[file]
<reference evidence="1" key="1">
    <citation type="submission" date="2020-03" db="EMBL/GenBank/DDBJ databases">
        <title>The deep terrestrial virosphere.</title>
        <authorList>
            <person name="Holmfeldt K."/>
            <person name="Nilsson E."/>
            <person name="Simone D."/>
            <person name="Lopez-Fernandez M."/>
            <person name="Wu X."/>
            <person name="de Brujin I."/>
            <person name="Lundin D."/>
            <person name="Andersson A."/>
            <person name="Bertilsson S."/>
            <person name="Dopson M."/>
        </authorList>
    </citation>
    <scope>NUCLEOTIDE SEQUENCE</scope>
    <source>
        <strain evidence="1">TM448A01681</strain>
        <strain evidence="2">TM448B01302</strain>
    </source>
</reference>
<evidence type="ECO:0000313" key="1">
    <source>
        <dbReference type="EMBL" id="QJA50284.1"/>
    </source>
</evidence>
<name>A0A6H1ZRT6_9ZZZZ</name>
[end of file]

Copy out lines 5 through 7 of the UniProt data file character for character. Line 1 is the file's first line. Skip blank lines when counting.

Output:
            <person name="Holmfeldt K."/>
            <person name="Nilsson E."/>
            <person name="Simone D."/>